Chef Troy Tolbert takes full advantage of all that’s within easy reach from his central California location to provide fresh and contemporary cuisine at San Luis Obispo CC.
As the cover story in the January 2014 issue details (“Restoring the California Dream”), the turnaround at San Luis Obispo (Calif.) Country Club (SLOCC) was brought about through new approaches in all aspects of the club’s operation. On the food-and-beverage side, taking a successful new direction coincided with the arrival of Executive Chef Troy Tolbert in 2009.
Almost immediately, Chef Tolbert began to make an impact with his fresh, contemporary cooking style, which he developed under the tutelage of top restaurant chefs such as Bradley Ogden and Alice Waters. Once at SLOCC, Tolbert enhanced his experience and expertise by taking full advantage of the bounty of locally harvested food and wine available to him in central California.
We thank Chef Tolbert for being kind enough to take time during his extremely busy holiday season (56 parties in 22 days) to shed further light on how his culinary operation has contributed to SLOCC’s revival.
Q: Chef, can you explain your philosophy of menu engineering and how you utilized your background to integrate a “public restaurant” feel to the offerings at San Luis Obispo CC?
A: Our club is smack dab in the very popular Edna Valley wine region, with most of our dining views looking down or across vineyards. Driving to the club, you’ll always pass by vineyards and farms. During the spring as you’re turning into the club, you’ll see a field with waves of squash blossoms, and in the early fall that same field will have sweet red peppers or pablanos.
My whole career has been based on developing dishes from local produce, so it was a “no brainer” that I would engineer the menu here at the club around wine-friendly cuisine that utilizes the best our area has to offer.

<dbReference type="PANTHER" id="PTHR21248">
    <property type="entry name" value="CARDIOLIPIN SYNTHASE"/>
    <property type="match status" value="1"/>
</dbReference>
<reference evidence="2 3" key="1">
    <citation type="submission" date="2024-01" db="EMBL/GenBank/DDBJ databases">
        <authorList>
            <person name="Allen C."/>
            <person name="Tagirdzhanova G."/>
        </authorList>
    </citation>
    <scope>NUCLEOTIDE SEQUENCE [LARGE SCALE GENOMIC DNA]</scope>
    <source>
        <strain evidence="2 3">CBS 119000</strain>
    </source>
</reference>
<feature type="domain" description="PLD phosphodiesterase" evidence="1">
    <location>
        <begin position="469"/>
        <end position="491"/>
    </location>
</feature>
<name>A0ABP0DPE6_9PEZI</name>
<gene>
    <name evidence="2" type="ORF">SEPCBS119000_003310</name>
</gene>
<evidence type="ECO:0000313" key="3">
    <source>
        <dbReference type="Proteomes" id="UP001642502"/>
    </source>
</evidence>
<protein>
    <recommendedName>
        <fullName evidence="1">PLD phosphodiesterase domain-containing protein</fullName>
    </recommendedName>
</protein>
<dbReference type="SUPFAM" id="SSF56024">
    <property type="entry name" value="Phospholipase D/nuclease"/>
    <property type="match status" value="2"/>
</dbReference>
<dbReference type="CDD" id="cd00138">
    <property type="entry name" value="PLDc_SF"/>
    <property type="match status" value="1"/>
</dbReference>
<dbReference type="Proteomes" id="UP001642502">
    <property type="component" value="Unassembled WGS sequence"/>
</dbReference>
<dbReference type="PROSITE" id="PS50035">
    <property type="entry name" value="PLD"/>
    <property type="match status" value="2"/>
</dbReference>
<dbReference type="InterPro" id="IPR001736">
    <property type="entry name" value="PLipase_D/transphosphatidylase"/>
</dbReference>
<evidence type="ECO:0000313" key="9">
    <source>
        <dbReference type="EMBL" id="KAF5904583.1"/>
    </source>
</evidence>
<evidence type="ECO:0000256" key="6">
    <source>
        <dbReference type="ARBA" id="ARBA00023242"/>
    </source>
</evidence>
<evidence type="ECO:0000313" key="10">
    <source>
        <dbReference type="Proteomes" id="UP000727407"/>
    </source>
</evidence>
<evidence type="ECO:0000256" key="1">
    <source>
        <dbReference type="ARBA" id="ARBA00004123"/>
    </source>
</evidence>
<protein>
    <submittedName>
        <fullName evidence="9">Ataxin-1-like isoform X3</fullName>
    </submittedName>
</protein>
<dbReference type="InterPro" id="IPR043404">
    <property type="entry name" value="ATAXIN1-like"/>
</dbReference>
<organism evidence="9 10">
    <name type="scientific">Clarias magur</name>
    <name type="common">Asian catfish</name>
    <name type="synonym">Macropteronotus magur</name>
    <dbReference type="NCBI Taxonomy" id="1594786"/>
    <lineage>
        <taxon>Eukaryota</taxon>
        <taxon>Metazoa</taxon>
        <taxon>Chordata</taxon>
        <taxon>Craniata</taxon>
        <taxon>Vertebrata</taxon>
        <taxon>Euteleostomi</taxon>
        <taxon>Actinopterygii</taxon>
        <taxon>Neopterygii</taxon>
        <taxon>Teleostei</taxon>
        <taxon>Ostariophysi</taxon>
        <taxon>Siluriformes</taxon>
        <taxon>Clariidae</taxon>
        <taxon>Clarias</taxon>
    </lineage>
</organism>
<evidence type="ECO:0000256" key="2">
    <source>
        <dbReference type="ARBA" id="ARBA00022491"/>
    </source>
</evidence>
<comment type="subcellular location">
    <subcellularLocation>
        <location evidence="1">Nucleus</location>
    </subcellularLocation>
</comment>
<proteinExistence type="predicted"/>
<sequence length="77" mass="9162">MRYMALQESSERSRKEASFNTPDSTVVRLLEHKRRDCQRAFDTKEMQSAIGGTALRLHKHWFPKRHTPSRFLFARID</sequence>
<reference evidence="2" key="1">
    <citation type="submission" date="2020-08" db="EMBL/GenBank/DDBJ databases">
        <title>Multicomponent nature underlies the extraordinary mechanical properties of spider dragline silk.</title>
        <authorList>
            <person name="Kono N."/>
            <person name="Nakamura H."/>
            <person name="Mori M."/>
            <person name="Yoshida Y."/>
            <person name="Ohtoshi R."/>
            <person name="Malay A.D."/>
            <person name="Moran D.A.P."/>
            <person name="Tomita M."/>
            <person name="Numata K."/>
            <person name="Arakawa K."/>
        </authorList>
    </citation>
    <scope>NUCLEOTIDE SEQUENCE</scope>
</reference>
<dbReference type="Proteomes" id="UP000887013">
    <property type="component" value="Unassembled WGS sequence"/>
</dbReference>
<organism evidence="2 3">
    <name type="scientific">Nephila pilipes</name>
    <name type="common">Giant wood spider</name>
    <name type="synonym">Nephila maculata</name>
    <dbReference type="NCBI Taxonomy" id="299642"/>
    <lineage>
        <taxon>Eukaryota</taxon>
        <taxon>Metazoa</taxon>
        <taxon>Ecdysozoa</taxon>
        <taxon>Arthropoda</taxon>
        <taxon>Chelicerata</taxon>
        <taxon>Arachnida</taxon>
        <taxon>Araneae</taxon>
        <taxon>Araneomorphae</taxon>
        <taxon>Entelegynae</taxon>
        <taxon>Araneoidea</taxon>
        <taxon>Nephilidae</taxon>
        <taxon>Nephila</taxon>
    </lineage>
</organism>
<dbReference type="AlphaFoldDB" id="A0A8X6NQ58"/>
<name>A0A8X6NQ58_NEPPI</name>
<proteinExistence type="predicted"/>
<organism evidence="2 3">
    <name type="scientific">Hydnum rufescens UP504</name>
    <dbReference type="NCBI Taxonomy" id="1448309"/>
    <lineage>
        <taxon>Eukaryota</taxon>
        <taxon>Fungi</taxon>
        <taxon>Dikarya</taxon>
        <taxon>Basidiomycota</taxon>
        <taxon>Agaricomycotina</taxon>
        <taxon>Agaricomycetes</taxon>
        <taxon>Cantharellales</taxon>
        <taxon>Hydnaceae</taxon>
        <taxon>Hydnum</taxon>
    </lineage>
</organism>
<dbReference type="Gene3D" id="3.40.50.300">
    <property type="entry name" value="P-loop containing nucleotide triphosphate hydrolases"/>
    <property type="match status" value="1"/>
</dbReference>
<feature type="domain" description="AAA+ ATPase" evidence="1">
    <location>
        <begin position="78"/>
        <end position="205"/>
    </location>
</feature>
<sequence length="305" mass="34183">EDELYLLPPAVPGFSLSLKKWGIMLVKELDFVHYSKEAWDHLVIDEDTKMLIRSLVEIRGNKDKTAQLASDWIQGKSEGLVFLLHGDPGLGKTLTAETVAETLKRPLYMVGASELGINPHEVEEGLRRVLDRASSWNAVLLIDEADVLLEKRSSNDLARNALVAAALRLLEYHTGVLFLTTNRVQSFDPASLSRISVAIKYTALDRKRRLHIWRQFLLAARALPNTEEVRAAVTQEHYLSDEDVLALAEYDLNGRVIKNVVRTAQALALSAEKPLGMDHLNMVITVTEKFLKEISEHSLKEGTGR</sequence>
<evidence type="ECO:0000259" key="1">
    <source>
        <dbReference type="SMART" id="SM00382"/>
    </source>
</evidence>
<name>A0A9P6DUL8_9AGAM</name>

I have to admit, the central coast of California can spoil the most creative chefs. A few minutes up the road, Shanley Farms grows finger limes; down the road, Finley Farms has awesome heirloom tomatoes and Padron peppers; and from the Mt. Olive Organic Farm in Paso Robles, I can get Turkish orange eggplant. The farms, and unique produce, go on and on, so I can just write from our terroir.
Q: Your desire from the start of coming to SLOCC was to get members as relaxed as possible when dining at your club. How have you been successful at getting them to eat different dishes than was the norm before you came in?
A: There was a bit of a struggle at first getting members to order out of their comfort zone. One of my philosophies has always been to create menu items you could identify without having to look them up in the “food lover’s companion,” yet in the presentation there would still be a wow factor, accompanied by “yummy!”
As a big part of creating that comfort level, I believe that “less is more.” For example, a two-day, sous vide short rib would be described as a 48-hour short rib, or an olive oil powder would just be described as an “essence.”